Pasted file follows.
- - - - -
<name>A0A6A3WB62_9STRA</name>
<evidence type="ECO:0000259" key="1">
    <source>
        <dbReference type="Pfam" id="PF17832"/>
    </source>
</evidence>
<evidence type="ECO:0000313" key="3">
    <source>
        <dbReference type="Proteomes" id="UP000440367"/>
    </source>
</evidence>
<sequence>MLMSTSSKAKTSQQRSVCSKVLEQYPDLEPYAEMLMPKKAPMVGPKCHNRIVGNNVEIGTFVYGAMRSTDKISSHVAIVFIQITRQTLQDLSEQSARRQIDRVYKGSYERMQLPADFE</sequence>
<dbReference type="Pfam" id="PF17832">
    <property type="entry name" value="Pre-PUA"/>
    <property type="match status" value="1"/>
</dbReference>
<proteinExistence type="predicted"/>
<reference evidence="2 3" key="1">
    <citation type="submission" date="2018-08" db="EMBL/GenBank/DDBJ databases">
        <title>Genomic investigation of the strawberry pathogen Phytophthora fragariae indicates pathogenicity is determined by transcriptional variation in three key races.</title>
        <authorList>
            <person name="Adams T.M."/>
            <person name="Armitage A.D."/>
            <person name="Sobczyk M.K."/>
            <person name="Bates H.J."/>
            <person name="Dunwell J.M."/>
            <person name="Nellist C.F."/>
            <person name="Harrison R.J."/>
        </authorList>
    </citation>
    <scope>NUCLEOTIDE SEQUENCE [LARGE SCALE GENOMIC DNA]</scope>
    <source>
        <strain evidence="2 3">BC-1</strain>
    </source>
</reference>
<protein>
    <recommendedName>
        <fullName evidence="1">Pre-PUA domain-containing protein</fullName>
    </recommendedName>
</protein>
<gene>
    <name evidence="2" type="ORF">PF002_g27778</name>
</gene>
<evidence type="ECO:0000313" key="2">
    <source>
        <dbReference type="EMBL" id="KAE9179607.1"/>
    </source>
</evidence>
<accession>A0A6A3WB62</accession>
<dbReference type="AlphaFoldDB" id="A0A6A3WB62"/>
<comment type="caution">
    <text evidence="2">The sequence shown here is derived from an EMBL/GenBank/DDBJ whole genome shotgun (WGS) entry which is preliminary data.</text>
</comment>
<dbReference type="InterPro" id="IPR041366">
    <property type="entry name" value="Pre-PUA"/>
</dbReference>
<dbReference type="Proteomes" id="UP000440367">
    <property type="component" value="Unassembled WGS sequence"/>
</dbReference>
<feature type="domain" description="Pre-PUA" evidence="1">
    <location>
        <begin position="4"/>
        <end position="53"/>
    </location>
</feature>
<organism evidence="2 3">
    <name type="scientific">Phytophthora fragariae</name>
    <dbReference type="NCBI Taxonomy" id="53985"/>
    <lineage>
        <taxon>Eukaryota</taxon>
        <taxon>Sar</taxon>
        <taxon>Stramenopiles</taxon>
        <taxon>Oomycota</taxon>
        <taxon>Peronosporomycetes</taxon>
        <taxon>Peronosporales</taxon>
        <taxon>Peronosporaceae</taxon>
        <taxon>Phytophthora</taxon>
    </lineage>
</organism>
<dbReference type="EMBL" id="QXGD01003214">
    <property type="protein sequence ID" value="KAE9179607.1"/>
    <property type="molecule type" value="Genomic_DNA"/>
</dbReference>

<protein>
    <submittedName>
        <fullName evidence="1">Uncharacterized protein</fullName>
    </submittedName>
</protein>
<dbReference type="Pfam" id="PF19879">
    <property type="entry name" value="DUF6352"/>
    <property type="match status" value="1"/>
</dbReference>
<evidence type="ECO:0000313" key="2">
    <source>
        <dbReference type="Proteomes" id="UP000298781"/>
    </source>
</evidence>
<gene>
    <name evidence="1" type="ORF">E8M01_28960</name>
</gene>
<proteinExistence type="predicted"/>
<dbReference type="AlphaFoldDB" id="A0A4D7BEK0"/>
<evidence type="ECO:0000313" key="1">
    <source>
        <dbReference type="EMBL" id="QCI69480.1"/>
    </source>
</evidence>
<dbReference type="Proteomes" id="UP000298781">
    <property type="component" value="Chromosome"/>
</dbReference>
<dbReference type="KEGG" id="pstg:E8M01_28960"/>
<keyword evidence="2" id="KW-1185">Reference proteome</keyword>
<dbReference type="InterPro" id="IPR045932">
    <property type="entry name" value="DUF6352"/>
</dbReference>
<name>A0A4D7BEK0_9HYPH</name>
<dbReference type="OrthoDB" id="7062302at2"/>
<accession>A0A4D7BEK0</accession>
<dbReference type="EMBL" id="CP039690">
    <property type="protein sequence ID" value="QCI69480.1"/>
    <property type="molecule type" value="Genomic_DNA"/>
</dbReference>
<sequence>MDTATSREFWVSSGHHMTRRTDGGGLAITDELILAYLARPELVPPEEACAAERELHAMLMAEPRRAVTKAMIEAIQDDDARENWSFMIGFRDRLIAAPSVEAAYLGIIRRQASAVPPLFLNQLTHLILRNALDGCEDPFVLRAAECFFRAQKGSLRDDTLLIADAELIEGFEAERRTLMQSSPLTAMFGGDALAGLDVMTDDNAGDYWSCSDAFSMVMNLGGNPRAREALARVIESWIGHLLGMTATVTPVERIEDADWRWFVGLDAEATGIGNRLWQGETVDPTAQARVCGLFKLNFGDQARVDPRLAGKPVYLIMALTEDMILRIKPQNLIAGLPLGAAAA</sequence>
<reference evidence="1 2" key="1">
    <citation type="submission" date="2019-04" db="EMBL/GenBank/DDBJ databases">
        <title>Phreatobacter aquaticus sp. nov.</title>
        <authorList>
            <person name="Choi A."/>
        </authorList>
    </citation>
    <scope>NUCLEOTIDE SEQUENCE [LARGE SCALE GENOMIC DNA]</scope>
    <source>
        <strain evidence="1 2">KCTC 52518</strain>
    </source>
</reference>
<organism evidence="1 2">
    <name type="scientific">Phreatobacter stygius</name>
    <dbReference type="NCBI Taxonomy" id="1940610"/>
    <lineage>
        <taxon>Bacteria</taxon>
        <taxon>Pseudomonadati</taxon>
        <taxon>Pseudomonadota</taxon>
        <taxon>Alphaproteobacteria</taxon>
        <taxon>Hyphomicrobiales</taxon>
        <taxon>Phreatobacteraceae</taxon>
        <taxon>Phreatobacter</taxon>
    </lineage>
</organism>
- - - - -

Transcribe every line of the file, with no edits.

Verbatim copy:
<name>A0A6A3WB62_9STRA</name>
<evidence type="ECO:0000259" key="1">
    <source>
        <dbReference type="Pfam" id="PF17832"/>
    </source>
</evidence>
<evidence type="ECO:0000313" key="3">
    <source>
        <dbReference type="Proteomes" id="UP000440367"/>
    </source>
</evidence>
<sequence>MLMSTSSKAKTSQQRSVCSKVLEQYPDLEPYAEMLMPKKAPMVGPKCHNRIVGNNVEIGTFVYGAMRSTDKISSHVAIVFIQITRQTLQDLSEQSARRQIDRVYKGSYERMQLPADFE</sequence>
<dbReference type="Pfam" id="PF17832">
    <property type="entry name" value="Pre-PUA"/>
    <property type="match status" value="1"/>
</dbReference>
<proteinExistence type="predicted"/>
<reference evidence="2 3" key="1">
    <citation type="submission" date="2018-08" db="EMBL/GenBank/DDBJ databases">
        <title>Genomic investigation of the strawberry pathogen Phytophthora fragariae indicates pathogenicity is determined by transcriptional variation in three key races.</title>
        <authorList>
            <person name="Adams T.M."/>
            <person name="Armitage A.D."/>
            <person name="Sobczyk M.K."/>
            <person name="Bates H.J."/>
            <person name="Dunwell J.M."/>
            <person name="Nellist C.F."/>
            <person name="Harrison R.J."/>
        </authorList>
    </citation>
    <scope>NUCLEOTIDE SEQUENCE [LARGE SCALE GENOMIC DNA]</scope>
    <source>
        <strain evidence="2 3">BC-1</strain>
    </source>
</reference>
<protein>
    <recommendedName>
        <fullName evidence="1">Pre-PUA domain-containing protein</fullName>
    </recommendedName>
</protein>
<gene>
    <name evidence="2" type="ORF">PF002_g27778</name>
</gene>
<evidence type="ECO:0000313" key="2">
    <source>
        <dbReference type="EMBL" id="KAE9179607.1"/>
    </source>
</evidence>
<accession>A0A6A3WB62</accession>
<dbReference type="AlphaFoldDB" id="A0A6A3WB62"/>
<comment type="caution">
    <text evidence="2">The sequence shown here is derived from an EMBL/GenBank/DDBJ whole genome shotgun (WGS) entry which is preliminary data.</text>
</comment>
<dbReference type="InterPro" id="IPR041366">
    <property type="entry name" value="Pre-PUA"/>
</dbReference>
<dbReference type="Proteomes" id="UP000440367">
    <property type="component" value="Unassembled WGS sequence"/>
</dbReference>
<feature type="domain" description="Pre-PUA" evidence="1">
    <location>
        <begin position="4"/>
        <end position="53"/>
    </location>
</feature>
<organism evidence="2 3">
    <name type="scientific">Phytophthora fragariae</name>
    <dbReference type="NCBI Taxonomy" id="53985"/>
    <lineage>
        <taxon>Eukaryota</taxon>
        <taxon>Sar</taxon>
        <taxon>Stramenopiles</taxon>
        <taxon>Oomycota</taxon>
        <taxon>Peronosporomycetes</taxon>
        <taxon>Peronosporales</taxon>
        <taxon>Peronosporaceae</taxon>
        <taxon>Phytophthora</taxon>
    </lineage>
</organism>
<dbReference type="EMBL" id="QXGD01003214">
    <property type="protein sequence ID" value="KAE9179607.1"/>
    <property type="molecule type" value="Genomic_DNA"/>
</dbReference>

<protein>
    <submittedName>
        <fullName evidence="1">Uncharacterized protein</fullName>
    </submittedName>
</protein>
<dbReference type="Pfam" id="PF19879">
    <property type="entry name" value="DUF6352"/>
    <property type="match status" value="1"/>
</dbReference>
<evidence type="ECO:0000313" key="2">
    <source>
        <dbReference type="Proteomes" id="UP000298781"/>
    </source>
</evidence>
<gene>
    <name evidence="1" type="ORF">E8M01_28960</name>
</gene>
<proteinExistence type="predicted"/>
<dbReference type="AlphaFoldDB" id="A0A4D7BEK0"/>
<evidence type="ECO:0000313" key="1">
    <source>
        <dbReference type="EMBL" id="QCI69480.1"/>
    </source>
</evidence>
<dbReference type="Proteomes" id="UP000298781">
    <property type="component" value="Chromosome"/>
</dbReference>
<dbReference type="KEGG" id="pstg:E8M01_28960"/>
<keyword evidence="2" id="KW-1185">Reference proteome</keyword>
<dbReference type="InterPro" id="IPR045932">
    <property type="entry name" value="DUF6352"/>
</dbReference>
<name>A0A4D7BEK0_9HYPH</name>
<dbReference type="OrthoDB" id="7062302at2"/>
<accession>A0A4D7BEK0</accession>
<dbReference type="EMBL" id="CP039690">
    <property type="protein sequence ID" value="QCI69480.1"/>
    <property type="molecule type" value="Genomic_DNA"/>
</dbReference>
<sequence>MDTATSREFWVSSGHHMTRRTDGGGLAITDELILAYLARPELVPPEEACAAERELHAMLMAEPRRAVTKAMIEAIQDDDARENWSFMIGFRDRLIAAPSVEAAYLGIIRRQASAVPPLFLNQLTHLILRNALDGCEDPFVLRAAECFFRAQKGSLRDDTLLIADAELIEGFEAERRTLMQSSPLTAMFGGDALAGLDVMTDDNAGDYWSCSDAFSMVMNLGGNPRAREALARVIESWIGHLLGMTATVTPVERIEDADWRWFVGLDAEATGIGNRLWQGETVDPTAQARVCGLFKLNFGDQARVDPRLAGKPVYLIMALTEDMILRIKPQNLIAGLPLGAAAA</sequence>
<reference evidence="1 2" key="1">
    <citation type="submission" date="2019-04" db="EMBL/GenBank/DDBJ databases">
        <title>Phreatobacter aquaticus sp. nov.</title>
        <authorList>
            <person name="Choi A."/>
        </authorList>
    </citation>
    <scope>NUCLEOTIDE SEQUENCE [LARGE SCALE GENOMIC DNA]</scope>
    <source>
        <strain evidence="1 2">KCTC 52518</strain>
    </source>
</reference>
<organism evidence="1 2">
    <name type="scientific">Phreatobacter stygius</name>
    <dbReference type="NCBI Taxonomy" id="1940610"/>
    <lineage>
        <taxon>Bacteria</taxon>
        <taxon>Pseudomonadati</taxon>
        <taxon>Pseudomonadota</taxon>
        <taxon>Alphaproteobacteria</taxon>
        <taxon>Hyphomicrobiales</taxon>
        <taxon>Phreatobacteraceae</taxon>
        <taxon>Phreatobacter</taxon>
    </lineage>
</organism>